Wednesday, February 14, 2007

Brain Physiology of Love and Sex

Elizabeth Cohen posted this story on CNN about what cognitive scientists are learning about love.

We exchanged a few emails on the subject so I figured I'd take one of them and post this blog entry.

Cohen wrote, “In a group of experiments, Dr. Lucy Brown, a professor in the department of neurology and neuroscience at the Albert Einstein College of Medicine in New York, and her colleagues did MRI brain scans on college students who were in the throes of new love.  While being scanned, the students looked at a photo of their beloved. The scientists found that the caudate area of the brain -- which is involved in cravings -- became very active. Another area that lit up: the ventral tegmental, which produces dopamine, a powerful neurotransmitter that affects pleasure and motivation."

"Dr. Brown said scientists believe that when you fall in love, the ventral tegmental floods the caudate with dopamine. The caudate then sends signals for more dopamine....  The more dopamine you get, the more of a high you feel" similar to the effect of cocaine on the nervous system.

The physiology of sex, on the other hand, appears to be quite different.  Cohen explained, “In studies when researchers showed erotic photos to people as they underwent brain scans, they found activity in the hypothalamus and amygdala areas of the brain. The hypothalamus controls drives like hunger and thirst and the amygdala handles arousal, among other things.  In the studies of people in love, 'we didn't find activity in either,' according to Dr. Fisher, an anthropologist and author of Why We Love -- the Nature and Chemistry of Romantic Love.

Let’s examine their findings in more detail and ask some questions.  First of all, how do we know the students they selected were actually in love?  And how do we know that looking at pictures of your beloved evokes the same response as love?  And finally, can we trust their conclusions?

This kind of questioning is a huge part of science.  Is the methodology valid?  Scientists are skeptical.  Unfortunately journalists are less so.  They rarely discuss questions on the methodology of the study or delve into the philosophical underpinnings of the conclusions and report on how scientists challenge one another.  Would that be boring?  Maybe.  But without that discussion, how do we know, really?  And I wonder if you could make it interesting....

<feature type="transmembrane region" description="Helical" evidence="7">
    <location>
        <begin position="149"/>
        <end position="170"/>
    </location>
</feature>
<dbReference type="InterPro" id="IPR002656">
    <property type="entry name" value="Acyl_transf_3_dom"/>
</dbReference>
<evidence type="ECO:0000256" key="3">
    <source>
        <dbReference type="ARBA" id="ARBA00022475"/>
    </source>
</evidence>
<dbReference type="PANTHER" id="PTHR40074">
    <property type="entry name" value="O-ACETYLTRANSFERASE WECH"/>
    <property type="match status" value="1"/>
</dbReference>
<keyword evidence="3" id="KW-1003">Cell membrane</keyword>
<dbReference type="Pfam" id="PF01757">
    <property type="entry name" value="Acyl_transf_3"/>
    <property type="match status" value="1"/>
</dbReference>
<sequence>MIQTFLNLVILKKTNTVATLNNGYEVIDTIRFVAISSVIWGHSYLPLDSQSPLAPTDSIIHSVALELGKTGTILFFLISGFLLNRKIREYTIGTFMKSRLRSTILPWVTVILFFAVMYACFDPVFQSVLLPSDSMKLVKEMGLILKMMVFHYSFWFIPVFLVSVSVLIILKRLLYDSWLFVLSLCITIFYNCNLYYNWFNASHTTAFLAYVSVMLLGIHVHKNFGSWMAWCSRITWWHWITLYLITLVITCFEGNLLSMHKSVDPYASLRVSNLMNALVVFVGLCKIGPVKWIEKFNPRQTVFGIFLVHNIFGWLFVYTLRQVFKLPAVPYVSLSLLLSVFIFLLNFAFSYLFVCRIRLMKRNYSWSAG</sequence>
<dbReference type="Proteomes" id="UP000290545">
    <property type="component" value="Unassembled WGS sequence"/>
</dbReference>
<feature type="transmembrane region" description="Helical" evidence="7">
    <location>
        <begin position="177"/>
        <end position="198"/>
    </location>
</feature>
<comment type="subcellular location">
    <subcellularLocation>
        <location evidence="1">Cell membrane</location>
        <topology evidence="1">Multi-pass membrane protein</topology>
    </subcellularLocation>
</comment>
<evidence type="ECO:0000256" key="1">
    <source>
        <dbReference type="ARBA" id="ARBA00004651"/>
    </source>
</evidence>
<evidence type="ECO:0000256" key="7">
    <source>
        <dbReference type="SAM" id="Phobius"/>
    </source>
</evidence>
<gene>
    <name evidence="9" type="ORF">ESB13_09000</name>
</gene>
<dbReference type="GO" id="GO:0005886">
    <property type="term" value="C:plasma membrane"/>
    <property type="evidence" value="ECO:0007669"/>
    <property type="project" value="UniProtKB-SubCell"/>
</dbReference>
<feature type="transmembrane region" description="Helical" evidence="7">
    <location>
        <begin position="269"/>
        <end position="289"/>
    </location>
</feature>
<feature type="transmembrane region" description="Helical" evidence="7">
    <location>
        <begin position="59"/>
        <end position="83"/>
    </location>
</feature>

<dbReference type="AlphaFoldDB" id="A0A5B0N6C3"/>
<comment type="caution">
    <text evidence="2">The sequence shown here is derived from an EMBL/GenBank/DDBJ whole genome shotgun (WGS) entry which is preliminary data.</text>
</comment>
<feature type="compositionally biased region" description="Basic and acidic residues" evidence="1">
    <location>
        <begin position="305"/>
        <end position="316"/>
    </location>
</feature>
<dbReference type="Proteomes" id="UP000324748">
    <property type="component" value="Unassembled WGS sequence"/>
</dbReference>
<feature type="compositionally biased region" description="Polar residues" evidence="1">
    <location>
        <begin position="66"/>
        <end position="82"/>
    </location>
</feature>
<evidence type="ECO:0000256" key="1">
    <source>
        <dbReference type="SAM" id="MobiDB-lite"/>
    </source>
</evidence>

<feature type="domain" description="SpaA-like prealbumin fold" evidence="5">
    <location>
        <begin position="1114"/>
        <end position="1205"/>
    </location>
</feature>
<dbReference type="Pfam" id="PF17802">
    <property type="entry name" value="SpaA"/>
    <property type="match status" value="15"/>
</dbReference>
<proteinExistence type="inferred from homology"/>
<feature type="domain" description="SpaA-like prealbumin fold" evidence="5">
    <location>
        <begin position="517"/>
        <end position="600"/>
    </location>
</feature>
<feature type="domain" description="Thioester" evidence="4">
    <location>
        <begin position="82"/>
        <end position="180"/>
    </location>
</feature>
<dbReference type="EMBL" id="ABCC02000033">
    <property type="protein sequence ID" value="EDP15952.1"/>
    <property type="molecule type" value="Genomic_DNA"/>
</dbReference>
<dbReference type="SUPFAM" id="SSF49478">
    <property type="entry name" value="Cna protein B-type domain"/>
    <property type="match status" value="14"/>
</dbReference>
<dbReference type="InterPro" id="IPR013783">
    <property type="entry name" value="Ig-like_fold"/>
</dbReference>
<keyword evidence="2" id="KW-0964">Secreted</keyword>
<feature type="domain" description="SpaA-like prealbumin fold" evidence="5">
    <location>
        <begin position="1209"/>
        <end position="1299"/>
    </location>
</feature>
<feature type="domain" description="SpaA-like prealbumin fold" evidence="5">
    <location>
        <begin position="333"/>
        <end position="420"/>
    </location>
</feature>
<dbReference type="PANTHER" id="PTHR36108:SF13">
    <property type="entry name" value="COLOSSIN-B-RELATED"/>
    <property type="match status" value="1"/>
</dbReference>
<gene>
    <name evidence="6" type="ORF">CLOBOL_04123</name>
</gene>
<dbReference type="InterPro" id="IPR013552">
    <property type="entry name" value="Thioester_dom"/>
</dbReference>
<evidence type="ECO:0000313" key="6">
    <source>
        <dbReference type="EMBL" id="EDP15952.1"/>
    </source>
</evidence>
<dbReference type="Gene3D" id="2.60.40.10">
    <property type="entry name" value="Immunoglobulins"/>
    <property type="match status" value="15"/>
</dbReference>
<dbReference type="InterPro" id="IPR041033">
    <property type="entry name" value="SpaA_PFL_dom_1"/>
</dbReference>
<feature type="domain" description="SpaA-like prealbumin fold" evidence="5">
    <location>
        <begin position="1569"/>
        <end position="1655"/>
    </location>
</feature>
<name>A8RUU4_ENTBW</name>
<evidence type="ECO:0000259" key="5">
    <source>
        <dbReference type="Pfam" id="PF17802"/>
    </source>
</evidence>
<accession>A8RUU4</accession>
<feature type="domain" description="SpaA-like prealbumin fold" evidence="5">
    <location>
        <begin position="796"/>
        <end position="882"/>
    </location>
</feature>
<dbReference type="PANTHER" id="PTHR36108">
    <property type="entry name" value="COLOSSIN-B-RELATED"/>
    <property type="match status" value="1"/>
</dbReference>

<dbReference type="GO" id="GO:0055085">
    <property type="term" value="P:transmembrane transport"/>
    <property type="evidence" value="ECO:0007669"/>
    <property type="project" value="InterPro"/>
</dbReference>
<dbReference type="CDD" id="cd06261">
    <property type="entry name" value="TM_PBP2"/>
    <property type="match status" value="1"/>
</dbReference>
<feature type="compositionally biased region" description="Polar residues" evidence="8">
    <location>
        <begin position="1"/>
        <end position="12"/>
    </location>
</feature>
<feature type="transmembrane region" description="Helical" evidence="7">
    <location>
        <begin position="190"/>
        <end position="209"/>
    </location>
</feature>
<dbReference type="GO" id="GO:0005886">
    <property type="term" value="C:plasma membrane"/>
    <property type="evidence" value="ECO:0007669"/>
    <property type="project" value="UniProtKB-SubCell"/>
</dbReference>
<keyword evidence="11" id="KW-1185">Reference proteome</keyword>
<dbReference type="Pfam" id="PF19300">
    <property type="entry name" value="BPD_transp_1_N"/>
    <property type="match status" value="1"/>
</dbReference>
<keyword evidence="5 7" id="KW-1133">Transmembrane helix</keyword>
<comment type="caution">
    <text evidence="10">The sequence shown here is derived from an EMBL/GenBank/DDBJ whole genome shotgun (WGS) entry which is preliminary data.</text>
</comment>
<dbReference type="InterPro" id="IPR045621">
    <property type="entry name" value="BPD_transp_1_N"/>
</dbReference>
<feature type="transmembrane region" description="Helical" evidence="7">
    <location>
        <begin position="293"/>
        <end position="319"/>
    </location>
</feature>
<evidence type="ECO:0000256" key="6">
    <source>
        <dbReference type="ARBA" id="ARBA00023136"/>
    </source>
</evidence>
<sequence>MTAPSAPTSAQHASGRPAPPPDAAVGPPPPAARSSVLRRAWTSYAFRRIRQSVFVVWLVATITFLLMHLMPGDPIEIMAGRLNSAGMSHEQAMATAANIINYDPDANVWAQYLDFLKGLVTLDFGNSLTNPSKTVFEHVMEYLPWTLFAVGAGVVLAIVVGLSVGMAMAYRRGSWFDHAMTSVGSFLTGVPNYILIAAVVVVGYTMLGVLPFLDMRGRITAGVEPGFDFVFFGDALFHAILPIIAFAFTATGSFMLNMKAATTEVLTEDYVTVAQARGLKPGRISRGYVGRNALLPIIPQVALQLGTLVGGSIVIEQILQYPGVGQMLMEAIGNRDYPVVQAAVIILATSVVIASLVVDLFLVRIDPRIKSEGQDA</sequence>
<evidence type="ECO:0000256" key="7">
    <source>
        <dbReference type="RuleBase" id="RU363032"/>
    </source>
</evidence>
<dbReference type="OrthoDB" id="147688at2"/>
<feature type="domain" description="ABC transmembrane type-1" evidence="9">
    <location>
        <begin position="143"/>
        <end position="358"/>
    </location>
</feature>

In their search for a juicy story, science journalism is often guilty of exaggerating the claims or conclusions of the scientists themselves.  For example, in this case they might have concluded that brain region A was activated when the subject studied images of X while region B was activated when images Y were projected to the subject.  This deductive reasoning is solid:  if A then X and not Y.  If B then Y and not X.   It’s what makes reductionist science work.

But that’s not where it ends.  A good paper might cautiously extend limited conclusions like these beyond the scope of the experiment back to the considerably more complex “real world.”   The synthesis of these results with lots of other experiments on mind, brain AND body systems is actually inductive reasoning.  These results together with lots of other results might support (and do not contradict) a proposed model that accounts for the mechanisms of perception and other kinds of cognitive behavior.  We can’t say that the model is right.  We can only say that it has not been disproved yet.

Naturally, we would have to find and study the original paper to be sure of this.  But it does serve to illustrate this point:  reporters typically skip this intermediate step making it seem like the experiment is deductive reasoning about the real world.  It is not.

Implicit messages and omissions are another problem with scientific journalism.  Cohen wrote, “By studying MRI brain scans of people newly in love, scientists are learning a lot about the science of love: Why love is so powerful, and why being rejected is so horribly painful.”  To the romantic reader, lover of poetry, art or music perhaps, claims like this imply much more than is actually intended by the scientists themselves.  Knowledge of physiology tells us nothing about the subjective  experience of love at all and certainly can’t help us answer questions like “Why should we experience such feelings?”

Reasonable, well adjusted scientists are well aware that the model of the mechanism is interesting but totally distinct from the experience or the meaning of the phenomenon.  E. O. Wilson would suggest that’s exactly why science and literature and art and music are complimentary or even 'consilient' inductions insofar as they 'jump together' and reinforce one another.  It is assumed by scientists. Perhaps we should make it explicit for the rest of us as we ask, "but how do we know?"